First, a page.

# How many passwords are possible in this scenario?

A password string consists of one or more of the 26 characters A..Z and can be of any length from $$1$$ to $$8$$ characters. How many password are possible in this scenario?

• As my calculation, it should be $$2^{26}\times8!$$, is it correct?

• for one 1 char passwords, one can only put $$26$$ different characters
• for one 2 char passwords, one can only put $$26^2$$ different characters
• for one 3 char passwords, one can only put $$26^3$$ different characters
• ...
• for one 8 char passwords, one can only put $$26^8$$ different characters

In short, think each box can contain how many letters from the given alphabet and multiply the values in the boxes. Finally, sum them.

$$\sum_{i=1}^8 26^i = \frac{26^9-1}{26-1}-1$$

The name of the formula is Sum of Consecutive powers of a number;

$$\sum_{i=0}^n a^i = \dfrac{a^{n+1} -1}{a-1}$$

and $$-1$$ since $$i=0$$ is not a case here.

Update : a more general case;

Let assume that you want to build a web application and want to determine the security level of the passwords. Here a calculator;

• Assume that the alphabet has $$l$$ letters,
• $$m$$ numerals, and
• $$p$$ non-alphanumeric.

If we set the passwords to require at least;

• $$n_m$$ numerals
• $$n_p$$ non-alphanumeric,with
• passords's length to $$min \geq n_k+n_a \geq 6,\text{and}$$
• $$max > min$$, then

What is the password space, $$\mathcal{S}$$?

$$\mathcal{S} = m^{n_m} + p^{n_p} + \sum_{i=1}^{max - ({n_m} + {n_p})} (l+m+p)^i$$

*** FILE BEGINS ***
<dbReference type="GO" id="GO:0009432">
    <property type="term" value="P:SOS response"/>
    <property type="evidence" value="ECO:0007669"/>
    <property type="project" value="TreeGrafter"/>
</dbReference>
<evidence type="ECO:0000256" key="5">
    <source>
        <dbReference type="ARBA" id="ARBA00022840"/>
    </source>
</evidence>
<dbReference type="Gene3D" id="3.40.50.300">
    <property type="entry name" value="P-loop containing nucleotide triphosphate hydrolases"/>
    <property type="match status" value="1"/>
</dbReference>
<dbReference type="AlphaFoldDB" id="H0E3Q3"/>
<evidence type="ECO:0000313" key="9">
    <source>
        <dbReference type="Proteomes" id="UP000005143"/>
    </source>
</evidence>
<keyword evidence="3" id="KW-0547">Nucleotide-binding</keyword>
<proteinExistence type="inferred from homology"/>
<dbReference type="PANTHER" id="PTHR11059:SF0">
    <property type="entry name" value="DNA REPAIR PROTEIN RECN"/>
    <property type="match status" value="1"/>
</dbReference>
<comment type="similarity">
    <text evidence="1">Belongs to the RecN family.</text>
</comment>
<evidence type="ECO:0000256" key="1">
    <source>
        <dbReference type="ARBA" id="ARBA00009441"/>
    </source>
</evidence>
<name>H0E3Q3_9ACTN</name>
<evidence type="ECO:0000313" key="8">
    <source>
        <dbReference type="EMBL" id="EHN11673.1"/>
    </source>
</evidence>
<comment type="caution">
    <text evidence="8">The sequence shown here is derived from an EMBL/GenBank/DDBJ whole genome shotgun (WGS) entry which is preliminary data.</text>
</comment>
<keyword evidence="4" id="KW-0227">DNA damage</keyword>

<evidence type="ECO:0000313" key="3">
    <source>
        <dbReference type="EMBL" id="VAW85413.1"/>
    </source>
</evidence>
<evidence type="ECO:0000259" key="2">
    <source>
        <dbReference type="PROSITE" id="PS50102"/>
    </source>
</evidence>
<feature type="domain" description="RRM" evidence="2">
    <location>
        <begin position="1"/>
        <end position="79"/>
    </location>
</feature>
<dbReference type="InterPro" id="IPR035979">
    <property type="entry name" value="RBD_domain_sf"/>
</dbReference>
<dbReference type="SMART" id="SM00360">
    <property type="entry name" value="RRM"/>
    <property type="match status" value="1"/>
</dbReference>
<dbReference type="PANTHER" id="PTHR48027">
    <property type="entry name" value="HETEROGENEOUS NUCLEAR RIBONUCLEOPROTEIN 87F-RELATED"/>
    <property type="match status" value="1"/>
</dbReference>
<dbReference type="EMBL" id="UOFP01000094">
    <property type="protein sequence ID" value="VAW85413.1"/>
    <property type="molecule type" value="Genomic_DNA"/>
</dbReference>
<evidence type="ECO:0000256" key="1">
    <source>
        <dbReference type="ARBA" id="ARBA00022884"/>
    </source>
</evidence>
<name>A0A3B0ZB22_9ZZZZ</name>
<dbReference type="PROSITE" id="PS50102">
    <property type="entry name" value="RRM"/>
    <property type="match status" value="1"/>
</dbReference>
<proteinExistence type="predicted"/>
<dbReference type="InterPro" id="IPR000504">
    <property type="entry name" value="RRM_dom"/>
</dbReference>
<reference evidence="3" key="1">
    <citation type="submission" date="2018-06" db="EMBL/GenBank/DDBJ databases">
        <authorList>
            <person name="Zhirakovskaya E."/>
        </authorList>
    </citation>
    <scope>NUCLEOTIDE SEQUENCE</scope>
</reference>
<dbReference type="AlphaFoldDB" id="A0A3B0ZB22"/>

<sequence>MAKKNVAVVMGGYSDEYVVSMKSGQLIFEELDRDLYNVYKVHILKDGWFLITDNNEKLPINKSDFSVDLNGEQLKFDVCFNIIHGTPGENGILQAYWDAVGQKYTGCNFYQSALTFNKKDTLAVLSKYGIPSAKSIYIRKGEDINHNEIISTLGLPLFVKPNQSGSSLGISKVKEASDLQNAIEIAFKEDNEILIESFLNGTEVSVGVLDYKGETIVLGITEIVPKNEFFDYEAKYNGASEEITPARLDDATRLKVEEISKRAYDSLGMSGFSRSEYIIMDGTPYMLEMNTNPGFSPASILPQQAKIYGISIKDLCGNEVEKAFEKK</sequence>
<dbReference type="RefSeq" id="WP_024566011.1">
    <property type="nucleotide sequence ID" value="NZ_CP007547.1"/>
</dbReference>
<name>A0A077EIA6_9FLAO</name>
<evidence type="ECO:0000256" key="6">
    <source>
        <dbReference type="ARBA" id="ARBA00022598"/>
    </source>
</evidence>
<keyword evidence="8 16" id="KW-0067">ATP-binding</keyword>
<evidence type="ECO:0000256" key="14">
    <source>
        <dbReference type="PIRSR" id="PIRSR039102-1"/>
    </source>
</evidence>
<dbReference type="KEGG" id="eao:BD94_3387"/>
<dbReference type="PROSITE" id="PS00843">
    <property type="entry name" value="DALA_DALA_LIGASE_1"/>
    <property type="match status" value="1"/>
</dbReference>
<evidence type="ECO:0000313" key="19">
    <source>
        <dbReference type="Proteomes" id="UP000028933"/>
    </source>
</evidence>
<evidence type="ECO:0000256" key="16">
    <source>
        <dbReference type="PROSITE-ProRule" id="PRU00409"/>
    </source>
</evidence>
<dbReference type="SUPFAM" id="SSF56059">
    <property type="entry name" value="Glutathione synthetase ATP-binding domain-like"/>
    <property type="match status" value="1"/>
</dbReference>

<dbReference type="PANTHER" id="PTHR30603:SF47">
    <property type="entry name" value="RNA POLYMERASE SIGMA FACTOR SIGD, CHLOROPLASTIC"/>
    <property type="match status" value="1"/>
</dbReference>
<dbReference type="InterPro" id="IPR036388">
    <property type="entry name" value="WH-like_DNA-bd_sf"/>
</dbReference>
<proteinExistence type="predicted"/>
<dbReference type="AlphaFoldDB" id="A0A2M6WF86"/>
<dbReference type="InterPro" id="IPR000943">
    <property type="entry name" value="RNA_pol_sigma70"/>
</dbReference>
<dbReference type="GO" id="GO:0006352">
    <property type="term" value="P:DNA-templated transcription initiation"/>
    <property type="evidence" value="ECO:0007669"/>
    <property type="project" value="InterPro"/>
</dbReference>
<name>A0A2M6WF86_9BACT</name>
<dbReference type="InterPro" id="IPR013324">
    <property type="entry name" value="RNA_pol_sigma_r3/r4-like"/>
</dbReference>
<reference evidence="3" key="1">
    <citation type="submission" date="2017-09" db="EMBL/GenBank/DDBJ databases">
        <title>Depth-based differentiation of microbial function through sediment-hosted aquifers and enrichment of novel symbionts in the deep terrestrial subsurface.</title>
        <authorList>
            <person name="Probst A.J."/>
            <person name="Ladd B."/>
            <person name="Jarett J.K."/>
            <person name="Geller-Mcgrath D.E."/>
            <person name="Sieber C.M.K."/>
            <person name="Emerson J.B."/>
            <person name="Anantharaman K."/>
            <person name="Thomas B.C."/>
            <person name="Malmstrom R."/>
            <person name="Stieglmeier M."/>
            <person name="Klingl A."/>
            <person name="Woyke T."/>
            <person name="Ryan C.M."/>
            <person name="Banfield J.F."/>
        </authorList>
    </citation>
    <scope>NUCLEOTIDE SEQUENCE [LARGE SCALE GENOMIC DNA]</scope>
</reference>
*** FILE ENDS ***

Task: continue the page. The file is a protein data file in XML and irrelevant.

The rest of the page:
Under these assumptions, let

• $$l = 26$$

• $$m = 10$$

• $$p = 20$$

• $$min = 6$$

• $$max=20$$

• $$n_m=2$$

• $$n_p =1$$, then we have;

$$\mathcal{S}_{6:20} = 10^2 + 20 + \sum_{i=1}^{17} (56)^i = 533361663473057950558105648760$$

$$\mathcal{S}_{6:20}$$ has 99 digits in binary form.

if max is;

• $$6 \text{ then } S = 178928$$
• $$7 \text{ then } S = 10013424$$
• $$8 \text{ then } S = 10013424$$
• $$9 \text{ then } S = 560745200$$
• $$10\text{ then } S = 31401724656$$ is 35-bit.

WolframAlpha calculator;

m^{n_m} + p^{n_p} + sum (l+m+p)^i, i=1 to (max - (n_m + n_p))

– uma
Oct 6, 2018 at 16:36

No, it is incorrect. As I assume this is homework. I won't supply a full answer.

$$2^{26}$$ suggests 26 binary choices. But that is not the case.
$$8!$$ would suggest an arbitrary ordering of 8 characters.

What you have is the 8 different lengths, you can sum the number of combinations for each length.

Note letters can repeat themselves; you can select letters independently.

• this is not a homework . but it was question , i had read in past paper. i have to verify my answer is correct or wrong and build some discussion. this is more related to math,that is why , i expect some help . :)
– uma
Oct 6, 2018 at 16:46
• math.stackexchange.com/questions/739874/… Oct 6, 2018 at 16:47
• @kelalaka thank you.i think that is better place to this question.
– uma
Oct 6, 2018 at 16:49